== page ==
Well, I said we were going to start talking about wisdom literature, but it turns out that’s not quite right. It would have been more accurate to say we are going to talk about the Solomonic corpus, books that are attributed to Solomon. Of course, it is likely that little to none of these books was actually written by Solomon, but the tradition gives these books some gravitas. That may be the only reason they are included in our canon or our deutero-canon. The books have a vague constellation of traits in common, but are mostly dissimilar. However, the one thing they do share is a concern with the things of this world, perhaps none more than the Song of Songs.
The first question one must ask about the Song of Songs is: Why? Why is it in here? Why is it Scripture? It does not mention God at all. Much of the material is euphemisms for sex and poetic, imaginative descriptions of male and female anatomy. It contains the story of a very human pursuit, the erotic longing between two (or possibly three) lovers. Even the structure and genre of the text is unclear. That is, some see a collection of love poems ranging in number from six to thirty, while others see the remnants of a fertility cult. It may be an ancient pop song or even softcore pornography. It might be the Skinemax of the ancient world. And yet, one ancient rabbi called it “the Holy of Holies.”
Its inclusion in Scripture has always been a concern for both Jews and Christians. Consequently, both groups have tried to construe it as a metaphor of God’s love. For Jews it is God’s love for Israel; for Christians it is Christ’s love for the Church. This interpretation constrains the text to be about marriage because God’s love must rest in absolute fidelity. God is the groom and Israel or the Church is the bride. This ignores the fact that the characters in the book are not married, sneaking off to have sex away from prying eyes. It is not so much about constructing an appropriate, society-approved coupling, but sheer passion for one another, the bliss of pure desire and its fulfillment.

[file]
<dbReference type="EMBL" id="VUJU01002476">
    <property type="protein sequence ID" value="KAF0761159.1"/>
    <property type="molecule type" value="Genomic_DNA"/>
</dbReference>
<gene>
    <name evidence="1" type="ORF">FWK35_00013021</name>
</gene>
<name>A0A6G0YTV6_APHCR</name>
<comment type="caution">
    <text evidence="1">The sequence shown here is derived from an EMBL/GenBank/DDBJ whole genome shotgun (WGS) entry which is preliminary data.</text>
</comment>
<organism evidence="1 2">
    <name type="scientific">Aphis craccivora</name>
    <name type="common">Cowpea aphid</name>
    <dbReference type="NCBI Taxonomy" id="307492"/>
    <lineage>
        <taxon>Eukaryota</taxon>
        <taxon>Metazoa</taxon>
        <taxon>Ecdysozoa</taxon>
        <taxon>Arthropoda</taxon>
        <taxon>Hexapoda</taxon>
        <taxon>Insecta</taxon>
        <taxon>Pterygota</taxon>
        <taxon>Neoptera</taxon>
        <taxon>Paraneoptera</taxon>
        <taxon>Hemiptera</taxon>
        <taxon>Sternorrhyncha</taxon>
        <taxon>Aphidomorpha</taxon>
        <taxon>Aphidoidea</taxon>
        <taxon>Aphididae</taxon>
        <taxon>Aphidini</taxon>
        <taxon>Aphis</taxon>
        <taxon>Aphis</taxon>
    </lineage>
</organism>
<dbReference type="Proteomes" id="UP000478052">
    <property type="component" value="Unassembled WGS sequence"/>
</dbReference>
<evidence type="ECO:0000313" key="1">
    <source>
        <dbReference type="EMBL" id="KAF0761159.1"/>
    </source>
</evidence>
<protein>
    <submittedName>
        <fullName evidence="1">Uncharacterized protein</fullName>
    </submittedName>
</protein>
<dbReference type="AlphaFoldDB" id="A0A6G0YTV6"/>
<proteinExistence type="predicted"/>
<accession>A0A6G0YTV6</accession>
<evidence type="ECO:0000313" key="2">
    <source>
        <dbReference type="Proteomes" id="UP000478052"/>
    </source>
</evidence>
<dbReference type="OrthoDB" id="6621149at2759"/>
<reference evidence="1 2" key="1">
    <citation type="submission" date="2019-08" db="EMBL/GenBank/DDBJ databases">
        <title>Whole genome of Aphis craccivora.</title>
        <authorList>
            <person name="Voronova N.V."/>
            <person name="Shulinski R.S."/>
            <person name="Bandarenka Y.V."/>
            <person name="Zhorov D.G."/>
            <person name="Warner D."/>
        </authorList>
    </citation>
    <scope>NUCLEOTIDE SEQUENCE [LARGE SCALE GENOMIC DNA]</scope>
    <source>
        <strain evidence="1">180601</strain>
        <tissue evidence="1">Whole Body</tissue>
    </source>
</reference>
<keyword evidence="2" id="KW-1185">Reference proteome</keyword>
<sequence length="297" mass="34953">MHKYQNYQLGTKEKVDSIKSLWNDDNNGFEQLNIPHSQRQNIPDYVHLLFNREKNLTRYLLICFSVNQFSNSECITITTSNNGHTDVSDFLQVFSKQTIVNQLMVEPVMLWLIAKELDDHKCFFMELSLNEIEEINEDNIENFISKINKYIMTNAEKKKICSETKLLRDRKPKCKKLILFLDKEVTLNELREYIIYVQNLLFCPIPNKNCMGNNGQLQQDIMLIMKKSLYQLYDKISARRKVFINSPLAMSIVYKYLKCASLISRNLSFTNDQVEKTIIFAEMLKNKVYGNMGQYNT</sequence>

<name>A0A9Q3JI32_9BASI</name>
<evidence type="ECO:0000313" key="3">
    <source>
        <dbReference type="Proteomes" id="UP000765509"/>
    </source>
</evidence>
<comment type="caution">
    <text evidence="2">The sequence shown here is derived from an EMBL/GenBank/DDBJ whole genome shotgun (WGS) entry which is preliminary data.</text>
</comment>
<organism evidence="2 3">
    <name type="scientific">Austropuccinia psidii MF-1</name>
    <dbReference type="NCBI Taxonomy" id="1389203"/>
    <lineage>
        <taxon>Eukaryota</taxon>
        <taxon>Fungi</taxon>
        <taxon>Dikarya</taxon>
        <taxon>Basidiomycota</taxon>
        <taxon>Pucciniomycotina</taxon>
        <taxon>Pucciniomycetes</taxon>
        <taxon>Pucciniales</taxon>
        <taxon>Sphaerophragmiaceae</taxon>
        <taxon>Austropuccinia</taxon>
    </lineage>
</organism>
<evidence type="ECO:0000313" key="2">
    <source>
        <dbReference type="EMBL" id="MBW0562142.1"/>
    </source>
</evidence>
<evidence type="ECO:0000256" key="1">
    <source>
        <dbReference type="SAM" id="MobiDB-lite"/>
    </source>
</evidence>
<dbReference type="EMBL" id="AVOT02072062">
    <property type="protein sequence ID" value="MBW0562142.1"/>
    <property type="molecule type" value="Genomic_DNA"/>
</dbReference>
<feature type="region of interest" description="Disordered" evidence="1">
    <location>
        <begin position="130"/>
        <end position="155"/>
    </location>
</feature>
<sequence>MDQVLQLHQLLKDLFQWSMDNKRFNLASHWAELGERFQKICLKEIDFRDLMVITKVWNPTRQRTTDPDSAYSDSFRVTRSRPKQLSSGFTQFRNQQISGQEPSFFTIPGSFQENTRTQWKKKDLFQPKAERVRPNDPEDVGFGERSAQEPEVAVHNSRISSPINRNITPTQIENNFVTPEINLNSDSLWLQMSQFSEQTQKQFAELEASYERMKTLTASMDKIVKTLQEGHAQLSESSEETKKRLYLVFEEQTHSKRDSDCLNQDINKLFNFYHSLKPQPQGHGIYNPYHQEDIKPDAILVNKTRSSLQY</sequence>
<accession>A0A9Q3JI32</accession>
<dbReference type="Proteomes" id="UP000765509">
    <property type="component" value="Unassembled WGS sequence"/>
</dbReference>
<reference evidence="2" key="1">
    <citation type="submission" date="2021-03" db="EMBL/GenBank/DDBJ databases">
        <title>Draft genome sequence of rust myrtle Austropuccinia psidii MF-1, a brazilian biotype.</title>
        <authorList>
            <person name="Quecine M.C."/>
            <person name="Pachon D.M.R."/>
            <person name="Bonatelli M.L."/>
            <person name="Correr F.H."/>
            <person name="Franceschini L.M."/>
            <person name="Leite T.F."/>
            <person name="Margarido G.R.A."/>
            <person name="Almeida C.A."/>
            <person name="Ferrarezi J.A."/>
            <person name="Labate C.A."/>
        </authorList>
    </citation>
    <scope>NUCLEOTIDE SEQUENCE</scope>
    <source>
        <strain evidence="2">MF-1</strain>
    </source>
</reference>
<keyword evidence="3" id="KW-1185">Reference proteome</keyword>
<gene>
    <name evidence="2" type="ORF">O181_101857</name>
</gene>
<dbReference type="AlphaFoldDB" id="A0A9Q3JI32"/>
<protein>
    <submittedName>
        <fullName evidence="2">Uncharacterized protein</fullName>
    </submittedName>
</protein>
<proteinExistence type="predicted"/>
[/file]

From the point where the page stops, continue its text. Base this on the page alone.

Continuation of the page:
However, because it is in Scripture, it is assumed to have some spiritual purpose. Aside from the metaphors mentioned, it has been a touchstone for erotic Christian mysticism. Yes, that is a thing. When nuns say they are “brides of Christ,” some of them mean that in all ways. That is, they understand their love for Christ as erotic just as much as the more tame kinds of love we often associate with God. Spirituality, it turns out, is embedded in the reality of bodies and expressed in the meetings of those bodies, even if one of those bodies is God’s. The Song of Songs, if it is about God, speaks to a passionate desire for the Divine that is experienced in one’s body. Perhaps even more so, it is experienced in the bodies of people together without regard for what other people might think of those assignations. Desire, as we all know, overcomes good judgment.
Maybe that is how the Song of Songs ties back to wisdom literature. The paradigmatic piece of wisdom literature is Proverbs, which we might see as a nag, full of pithy sayings that do not come close to coping with lived reality. But Job and Ecclesiastes call that rigid cause-effect morality into question. Proverbs is like the Highlights Magazine series, “Goofus and Gallant,” read in elementary school, but Job and Ecclesiastes are like Camus and Nietzsche in first-year philosophy. Maybe the Songs of Songs functions that way, too, but gives some detail and inspiration – some va-va-voom! – to Ecclesiastes’ “eat, drink, and be merry” philosophy. If we’re all going to die anyway, perhaps desire for one another, even when frowned upon by the culture war wags, is the best way to spend the time we have. And maybe in that bodily experience of mutual desire, in being passionately drawn to one another, we are drawn closer to God and the world of God’s dreams.
Please join us this Sunday, 11am at Church in the Cliff, as we talk about embodiment, eroticism, and God.
Grace & Peace,